Sonam P Thaye also spoke about the G2C Office’s first year of operations. She pointed out that when the office was established it found there were 200 public services of which 160 had been automated under other projects. But following an assessment, it would found that only 36 were functional. She pointed out that the plan is to have at least 100 G2C services available within the 11th Plan.

One of the main challenges preventing more public services is the lack of an online payment platform. More than 70 services require some fee payment. While the G2C Office introduced a short term solution with a mobile payment service called the G2C-Wallet in March, only three thromde services can be paid for using the service.

Sonam P Thaye explained that the revenue and customs department has advised that no more agencies should be included until its revenue and administration management information system (RAMIS) launched earlier this year is fully functional and stabilized.

The long term solution is for an online payment gateway to be established. However, its development would require the involvement of multiple agencies and organizations, and will cost the government significantly. Sonam P Thaye said that the G2C Office is collaborating with the Department of Information Technology and Telecom and the Royal Monetary Authority to develop this online payment gateway.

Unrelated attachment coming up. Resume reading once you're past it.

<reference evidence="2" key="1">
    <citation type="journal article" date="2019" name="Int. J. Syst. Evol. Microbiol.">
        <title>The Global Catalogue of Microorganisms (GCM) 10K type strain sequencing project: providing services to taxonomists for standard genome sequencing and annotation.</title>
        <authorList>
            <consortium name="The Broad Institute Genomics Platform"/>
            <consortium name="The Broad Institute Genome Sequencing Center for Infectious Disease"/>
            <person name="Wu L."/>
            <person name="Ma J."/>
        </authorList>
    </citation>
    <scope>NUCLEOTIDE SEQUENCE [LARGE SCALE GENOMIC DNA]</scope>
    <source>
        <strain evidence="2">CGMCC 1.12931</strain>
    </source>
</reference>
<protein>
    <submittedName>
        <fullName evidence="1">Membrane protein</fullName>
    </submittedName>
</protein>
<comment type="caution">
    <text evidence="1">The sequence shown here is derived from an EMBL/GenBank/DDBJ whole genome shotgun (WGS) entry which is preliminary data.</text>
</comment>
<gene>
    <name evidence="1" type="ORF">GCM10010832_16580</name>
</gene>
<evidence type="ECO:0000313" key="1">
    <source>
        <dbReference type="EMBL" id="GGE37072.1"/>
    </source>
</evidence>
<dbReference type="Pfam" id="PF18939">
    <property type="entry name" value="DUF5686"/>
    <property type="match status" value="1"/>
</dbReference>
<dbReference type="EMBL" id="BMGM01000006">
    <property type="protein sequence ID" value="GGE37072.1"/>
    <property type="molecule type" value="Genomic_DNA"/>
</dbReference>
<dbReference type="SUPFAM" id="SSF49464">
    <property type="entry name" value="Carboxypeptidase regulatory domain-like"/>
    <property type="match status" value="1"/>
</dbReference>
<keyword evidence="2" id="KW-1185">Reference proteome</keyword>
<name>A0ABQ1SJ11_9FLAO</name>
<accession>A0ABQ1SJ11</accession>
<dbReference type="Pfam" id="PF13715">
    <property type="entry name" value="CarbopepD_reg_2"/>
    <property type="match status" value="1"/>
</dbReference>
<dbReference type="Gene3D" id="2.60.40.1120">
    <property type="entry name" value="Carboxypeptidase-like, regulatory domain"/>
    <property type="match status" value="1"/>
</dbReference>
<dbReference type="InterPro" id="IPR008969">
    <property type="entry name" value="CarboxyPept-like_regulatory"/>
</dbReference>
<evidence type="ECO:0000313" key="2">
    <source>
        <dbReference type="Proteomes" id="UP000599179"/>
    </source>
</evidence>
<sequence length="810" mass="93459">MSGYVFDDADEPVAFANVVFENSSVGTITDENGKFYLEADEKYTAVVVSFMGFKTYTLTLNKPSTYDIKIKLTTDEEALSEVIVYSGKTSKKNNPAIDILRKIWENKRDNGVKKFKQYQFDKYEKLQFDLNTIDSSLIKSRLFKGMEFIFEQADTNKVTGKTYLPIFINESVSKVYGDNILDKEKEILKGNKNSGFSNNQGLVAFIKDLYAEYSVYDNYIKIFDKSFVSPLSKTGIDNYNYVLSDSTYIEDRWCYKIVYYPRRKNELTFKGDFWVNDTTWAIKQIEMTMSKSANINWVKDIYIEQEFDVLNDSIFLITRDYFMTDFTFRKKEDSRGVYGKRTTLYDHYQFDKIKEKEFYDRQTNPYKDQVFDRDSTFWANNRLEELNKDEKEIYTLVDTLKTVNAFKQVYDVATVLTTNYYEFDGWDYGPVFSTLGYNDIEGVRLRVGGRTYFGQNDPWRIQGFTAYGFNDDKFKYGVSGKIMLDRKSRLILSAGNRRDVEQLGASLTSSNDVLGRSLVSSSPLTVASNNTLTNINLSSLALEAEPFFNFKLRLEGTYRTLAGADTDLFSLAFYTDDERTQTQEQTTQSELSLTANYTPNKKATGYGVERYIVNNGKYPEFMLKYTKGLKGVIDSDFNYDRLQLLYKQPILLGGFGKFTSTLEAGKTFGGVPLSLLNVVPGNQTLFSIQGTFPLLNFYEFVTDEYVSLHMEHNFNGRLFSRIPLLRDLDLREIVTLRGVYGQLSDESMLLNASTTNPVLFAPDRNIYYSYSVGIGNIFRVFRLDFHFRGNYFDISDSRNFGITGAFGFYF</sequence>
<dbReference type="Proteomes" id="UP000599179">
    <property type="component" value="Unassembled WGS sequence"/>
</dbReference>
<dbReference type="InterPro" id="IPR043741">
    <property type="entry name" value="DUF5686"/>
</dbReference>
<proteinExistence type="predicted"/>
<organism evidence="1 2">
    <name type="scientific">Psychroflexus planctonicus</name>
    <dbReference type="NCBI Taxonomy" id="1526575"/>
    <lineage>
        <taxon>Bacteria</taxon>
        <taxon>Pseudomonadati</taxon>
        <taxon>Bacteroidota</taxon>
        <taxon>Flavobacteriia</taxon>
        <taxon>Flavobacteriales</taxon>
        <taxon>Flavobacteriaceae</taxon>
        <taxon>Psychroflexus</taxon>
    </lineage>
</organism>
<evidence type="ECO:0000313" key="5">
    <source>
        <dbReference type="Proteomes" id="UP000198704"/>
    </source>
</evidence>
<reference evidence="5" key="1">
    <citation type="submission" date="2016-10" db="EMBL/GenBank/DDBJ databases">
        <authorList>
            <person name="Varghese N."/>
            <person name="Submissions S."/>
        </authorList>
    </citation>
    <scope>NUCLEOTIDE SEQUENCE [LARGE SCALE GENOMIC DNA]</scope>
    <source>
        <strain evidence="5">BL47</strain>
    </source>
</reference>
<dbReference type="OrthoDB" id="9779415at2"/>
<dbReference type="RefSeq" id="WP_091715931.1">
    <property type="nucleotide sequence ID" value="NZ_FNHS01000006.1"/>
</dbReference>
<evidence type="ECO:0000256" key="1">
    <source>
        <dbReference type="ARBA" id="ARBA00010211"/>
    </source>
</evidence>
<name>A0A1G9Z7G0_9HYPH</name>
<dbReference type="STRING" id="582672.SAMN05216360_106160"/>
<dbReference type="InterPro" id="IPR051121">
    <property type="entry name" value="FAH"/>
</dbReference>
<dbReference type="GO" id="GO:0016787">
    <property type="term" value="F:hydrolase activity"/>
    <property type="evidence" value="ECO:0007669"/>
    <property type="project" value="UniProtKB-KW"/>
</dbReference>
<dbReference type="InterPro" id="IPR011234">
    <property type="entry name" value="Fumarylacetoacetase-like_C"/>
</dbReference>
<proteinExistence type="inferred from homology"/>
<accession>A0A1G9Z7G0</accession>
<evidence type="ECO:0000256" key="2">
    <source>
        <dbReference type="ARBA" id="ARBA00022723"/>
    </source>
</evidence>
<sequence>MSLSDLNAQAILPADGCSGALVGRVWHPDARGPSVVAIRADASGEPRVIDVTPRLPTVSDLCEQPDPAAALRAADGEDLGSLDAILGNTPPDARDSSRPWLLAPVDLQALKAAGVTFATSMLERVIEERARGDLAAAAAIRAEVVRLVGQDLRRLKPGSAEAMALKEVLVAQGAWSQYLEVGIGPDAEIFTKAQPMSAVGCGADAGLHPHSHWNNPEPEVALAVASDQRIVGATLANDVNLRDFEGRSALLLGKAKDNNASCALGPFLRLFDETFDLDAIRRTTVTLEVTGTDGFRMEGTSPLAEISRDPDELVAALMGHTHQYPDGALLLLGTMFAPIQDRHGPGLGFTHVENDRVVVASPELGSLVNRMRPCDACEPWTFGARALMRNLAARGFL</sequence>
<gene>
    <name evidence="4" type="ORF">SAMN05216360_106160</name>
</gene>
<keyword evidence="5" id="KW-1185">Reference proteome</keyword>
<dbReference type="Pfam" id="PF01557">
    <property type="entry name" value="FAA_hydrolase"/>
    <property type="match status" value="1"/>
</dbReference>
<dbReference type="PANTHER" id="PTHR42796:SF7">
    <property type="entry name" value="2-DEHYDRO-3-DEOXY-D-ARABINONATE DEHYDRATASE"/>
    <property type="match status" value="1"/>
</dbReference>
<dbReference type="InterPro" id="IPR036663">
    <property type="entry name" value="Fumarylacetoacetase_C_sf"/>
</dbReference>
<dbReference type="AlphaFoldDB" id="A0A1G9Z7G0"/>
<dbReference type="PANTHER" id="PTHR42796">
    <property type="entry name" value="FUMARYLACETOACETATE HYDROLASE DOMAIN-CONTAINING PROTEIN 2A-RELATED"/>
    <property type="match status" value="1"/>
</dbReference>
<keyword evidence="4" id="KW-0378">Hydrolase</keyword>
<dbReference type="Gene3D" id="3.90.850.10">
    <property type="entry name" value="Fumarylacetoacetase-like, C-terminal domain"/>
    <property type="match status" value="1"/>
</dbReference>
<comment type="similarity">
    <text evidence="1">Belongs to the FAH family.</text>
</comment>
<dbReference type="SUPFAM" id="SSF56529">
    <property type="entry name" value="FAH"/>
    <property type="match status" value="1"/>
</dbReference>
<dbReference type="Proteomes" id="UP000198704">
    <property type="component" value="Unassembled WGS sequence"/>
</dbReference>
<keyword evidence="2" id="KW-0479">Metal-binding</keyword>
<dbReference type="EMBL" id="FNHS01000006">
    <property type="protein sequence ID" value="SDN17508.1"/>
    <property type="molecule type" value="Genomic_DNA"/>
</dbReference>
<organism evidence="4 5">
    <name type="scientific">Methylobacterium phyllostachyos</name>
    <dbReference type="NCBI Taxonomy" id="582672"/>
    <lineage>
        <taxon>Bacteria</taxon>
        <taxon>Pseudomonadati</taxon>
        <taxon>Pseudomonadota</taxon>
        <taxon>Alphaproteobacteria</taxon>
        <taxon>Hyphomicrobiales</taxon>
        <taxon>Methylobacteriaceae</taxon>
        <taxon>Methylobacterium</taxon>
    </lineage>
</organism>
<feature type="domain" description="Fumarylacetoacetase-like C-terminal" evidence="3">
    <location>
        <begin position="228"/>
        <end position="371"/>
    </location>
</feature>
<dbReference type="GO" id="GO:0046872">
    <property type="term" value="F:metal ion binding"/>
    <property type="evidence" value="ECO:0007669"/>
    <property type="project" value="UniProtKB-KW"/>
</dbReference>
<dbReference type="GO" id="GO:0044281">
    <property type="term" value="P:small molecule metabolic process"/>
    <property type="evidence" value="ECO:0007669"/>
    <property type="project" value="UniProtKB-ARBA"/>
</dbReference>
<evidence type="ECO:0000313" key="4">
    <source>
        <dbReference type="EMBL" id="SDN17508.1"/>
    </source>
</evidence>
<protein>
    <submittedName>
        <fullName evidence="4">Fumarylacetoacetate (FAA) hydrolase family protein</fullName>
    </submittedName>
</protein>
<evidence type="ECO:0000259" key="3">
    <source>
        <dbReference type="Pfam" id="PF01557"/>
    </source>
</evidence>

The gateway is expected to be ready by June, next year.

It was also found that many agencies were not willing to take ownership of the G2C services developed for them. As a result, three measures were pursued. One being the PM’s eDesk to monitor how fast applications are handled, the addition of an improving public service delivery field in the annual performance agreements, and the eKaasel.

However, Sonam P Thaye said the next step is for a legally binding document to ensure ownership and service delivery improvements.

The cost-benefits of the G2C services was also studied and show significant savings. Five services were studied and a benefit of Nu 1.31 billion (B) and a net benefit of Nu 0.9 million was found as opposed to Nu 0.39B being invested. “It makes very good economic sense to invest in public services, not only from a social point of view but also from an economic point of view,” Sonam P Thaye said.

Other challenges include internet connectivity problems and winning the trust and confidence of users.

Prime Minister Tshering Tobgay, who attended the event as chief guest, highlighted the importance of the G2C system. He said that the difference between developed and underdeveloped countries is that people in developed countries enjoy convenient, fast, and effective access to services.

Lyonchoen added that if the government provided timely and quality access to services, citizens would work harder and the country would develop. “If not, people will get demotivated and won’t work hard,” he said.

Gyalsten K Dorji

1 reply
  1. sibidai
    sibidai says:

    Does this really matter?
    Any grievances that will ‘pinch’ on bureaucrats and dashos will never see the light of the day anyway.

    The only benefit will go to the carpenter who will make these grievance boxes and the hardware merchant who will sell the locks and hinges. Its obvious few months down hence the boxes will rot away from disuse and the person who ordered it gleefully add one more vehicle to his collection or add few floors to his building.
    I am sure everyone sees this happening but would rather cheer on “than show the mirror”.

Leave a Reply

Want to join the discussion?
Feel free to contribute!

Leave a Reply